6 Paths to Peace and Winter Safety on the Alaska Highway

IMG_1592Pass only when you are 100% sure it’s safe. This isn’t the best time.

If you live or drive in the Peace region, you know that extra care and attention are needed in winter, when driving from Mile 54 (13 kilometres north of Fort St. John) to Mile 83 of the Alaska Highway.

This section, considered a part of Highway 97, is a busy Peace Country route. Carrying local folks and truck traffic from the region’s busy oil and gas industry, this stretch of road supports 20% more heavy industrial traffic than similar roads in the province. That’s busy. Add some freeze-thaw-freeze weather to the mix and you may be driving on ice.

This is the time to:

  1. Take a deep breath and be patient. Think peace – (“peace” and Peace Region. Sorry, couldn’t resist)
  2. Allow plenty of room in front of you. Should the vehicle in front of you slow down or brake unexpectedly you don’t want to be on (or under) their bumper, skidding out or in the ditch.
  3. Adapt your driving around large vehicles. Heavy trucks take longer to stop and their drivers have a limited view. Signal sooner than you usually do when changing lanes, stopping or turning near a large truck. Allow more space and time to make your manoeuvres, and never, ever pull in front of a heavy vehicle just before a traffic light or stop sign. Get the full picture from this highly informative infographic created by Derek McClain for U.S. company Driver Solutions.
  4. Pass only when you’re 100 % sure it’s safe to do so – this means when visibility is excellent, traffic is lighter and the road is providing good traction. (And of course when the dotted lines are on the road).
  5. Check the weather conditions and DriveBC which draws data from our extensive system of road weather stations, before you head out. Being informed of what lies ahead, especially in winter, can help you know before you go.
  6. Be prepared with a winter emergency vehicle kit. Ensure you’ll be safe and reasonably comfortable should you end up in a predicament, due to weather or road conditions, a collision ahead, vehicle problems or an unfortunate mishap.

Beyond Mile 83 (60 kilometres north of Fort St. John) to the Yukon border, the Alaska Highway is federally-managed.  Should you spot problems along that stretch, contact the federal government at 250-774-6956. If you’re travelling through Fort Nelson, and see concerns there, please call our maintenance contractor, Yellowhead Road and Bridge at 1-888-883-6688.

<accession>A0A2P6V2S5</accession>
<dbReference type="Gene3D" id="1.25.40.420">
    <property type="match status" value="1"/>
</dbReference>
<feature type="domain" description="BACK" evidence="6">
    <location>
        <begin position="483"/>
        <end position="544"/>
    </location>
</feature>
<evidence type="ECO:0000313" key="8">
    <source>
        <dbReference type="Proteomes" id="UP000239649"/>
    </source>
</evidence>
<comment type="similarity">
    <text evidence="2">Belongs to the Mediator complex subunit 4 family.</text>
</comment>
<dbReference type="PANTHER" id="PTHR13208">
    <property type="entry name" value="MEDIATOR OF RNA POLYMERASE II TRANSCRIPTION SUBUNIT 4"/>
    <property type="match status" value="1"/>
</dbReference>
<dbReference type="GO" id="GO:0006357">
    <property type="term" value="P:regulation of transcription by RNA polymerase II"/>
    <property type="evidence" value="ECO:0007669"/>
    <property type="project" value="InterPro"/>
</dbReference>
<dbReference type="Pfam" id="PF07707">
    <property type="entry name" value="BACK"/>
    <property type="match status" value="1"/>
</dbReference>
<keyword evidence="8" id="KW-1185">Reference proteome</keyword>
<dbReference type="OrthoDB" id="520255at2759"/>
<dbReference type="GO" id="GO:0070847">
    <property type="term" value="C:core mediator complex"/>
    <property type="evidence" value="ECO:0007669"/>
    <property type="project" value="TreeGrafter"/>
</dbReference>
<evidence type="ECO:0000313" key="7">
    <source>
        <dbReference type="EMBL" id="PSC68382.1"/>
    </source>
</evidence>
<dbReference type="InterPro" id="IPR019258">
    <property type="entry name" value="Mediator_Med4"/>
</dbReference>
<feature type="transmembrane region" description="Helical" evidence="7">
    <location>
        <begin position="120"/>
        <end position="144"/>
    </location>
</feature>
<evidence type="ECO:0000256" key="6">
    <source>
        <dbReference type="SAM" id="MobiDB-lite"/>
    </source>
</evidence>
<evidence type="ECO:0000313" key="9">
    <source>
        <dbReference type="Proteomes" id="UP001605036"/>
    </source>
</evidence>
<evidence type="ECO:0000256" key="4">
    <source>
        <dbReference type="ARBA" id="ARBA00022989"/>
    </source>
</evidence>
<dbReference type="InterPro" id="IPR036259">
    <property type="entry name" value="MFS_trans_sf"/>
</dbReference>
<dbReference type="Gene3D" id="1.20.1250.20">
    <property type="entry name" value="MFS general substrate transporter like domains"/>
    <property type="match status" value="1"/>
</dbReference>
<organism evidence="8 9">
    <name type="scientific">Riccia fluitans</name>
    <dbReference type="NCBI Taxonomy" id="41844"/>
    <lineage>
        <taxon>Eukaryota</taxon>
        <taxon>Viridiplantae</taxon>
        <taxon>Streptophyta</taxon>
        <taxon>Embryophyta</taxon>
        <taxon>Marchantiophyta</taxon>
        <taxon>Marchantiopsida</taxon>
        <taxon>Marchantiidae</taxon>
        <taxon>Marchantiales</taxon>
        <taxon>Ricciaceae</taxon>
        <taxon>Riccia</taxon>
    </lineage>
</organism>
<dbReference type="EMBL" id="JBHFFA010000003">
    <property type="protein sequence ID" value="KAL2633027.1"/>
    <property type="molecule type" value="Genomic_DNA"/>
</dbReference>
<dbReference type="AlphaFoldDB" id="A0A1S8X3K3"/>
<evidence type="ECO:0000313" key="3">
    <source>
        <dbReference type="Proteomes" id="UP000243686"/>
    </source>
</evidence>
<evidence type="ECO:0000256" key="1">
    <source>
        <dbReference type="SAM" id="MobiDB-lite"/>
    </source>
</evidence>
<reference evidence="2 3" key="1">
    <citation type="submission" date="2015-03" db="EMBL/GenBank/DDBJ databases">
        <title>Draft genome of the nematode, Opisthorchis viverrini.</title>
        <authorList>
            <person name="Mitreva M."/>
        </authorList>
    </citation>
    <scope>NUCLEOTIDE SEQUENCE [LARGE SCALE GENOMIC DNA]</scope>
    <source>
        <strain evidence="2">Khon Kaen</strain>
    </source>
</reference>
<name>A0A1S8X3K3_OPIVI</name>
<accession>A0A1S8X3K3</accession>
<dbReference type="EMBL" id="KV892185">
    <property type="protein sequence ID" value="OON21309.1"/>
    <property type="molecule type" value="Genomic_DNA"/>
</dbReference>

Here are some more winter driving tips, including why you should never use cruise control, advice from a tow truck driver on how NOT to need his services and 5 easy ways to be a better winter driver. And, if you’re a traveller looking to head north this summer on the famed Alaska Highway don’t miss these highway highlights.

All of B.C. offers winter driving challenges whether you’re in lofty mountain passes, snow and slippery slush, or coastal fog and soggy rain. Slow down, allow yourself lots of time when making travel plans, and think about what paramedic Corey Viala calls, the “impact after the impact.” (The effects an accident would have on your community, your family, your friends, and of course your own well-being).

Anytime you’re on the move in the Peace Region or elsewhere in beautiful B.C., be calm, be alert and let “drive to conditions” be your guiding words.

IMG_0331Can you see the truck ahead? Blowing snow and icy roads can be part of winter driving in the Peace.

 

4 comments on “6 Paths to Peace and Winter Safety on the Alaska Highway”

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  1. Winter driving sure is one thing that I try to avoid doing. Ever since my family and I got into a car accident at the freeway during the winter storm, it got me all nervous. My family is still fighting the accident because the other driver change his story of how the it happened. Due to him changing his story, my lawyers have been trying to convince the court that he’s lying.

    Reply
    • Hi Andre, Sometimes avoiding winter conditions by choosing not to travel, is the wisest choice. Sorry to hear that you had a mishap on the highway that has become a legal dispute. It’s one of those unfortunate consequences of a collision, in addition to injuries and additional costs. Wishing you a satisfactory outcome in the courts. If your experience with your family has significantly affected your comfort and confidence on the road, I understand that some driving schools work with people who have been in accidents to get them more comfortable with being behind the wheel again. Here is a blog we wrote awhile back about how to be a calm and safe driver — a good state of mind to be in no matter what the conditions: http://tranbc.ca/2012/10/10/7-secrets-to-taming-driver-stress/#sthash.qMmF5Ddj.dpbs

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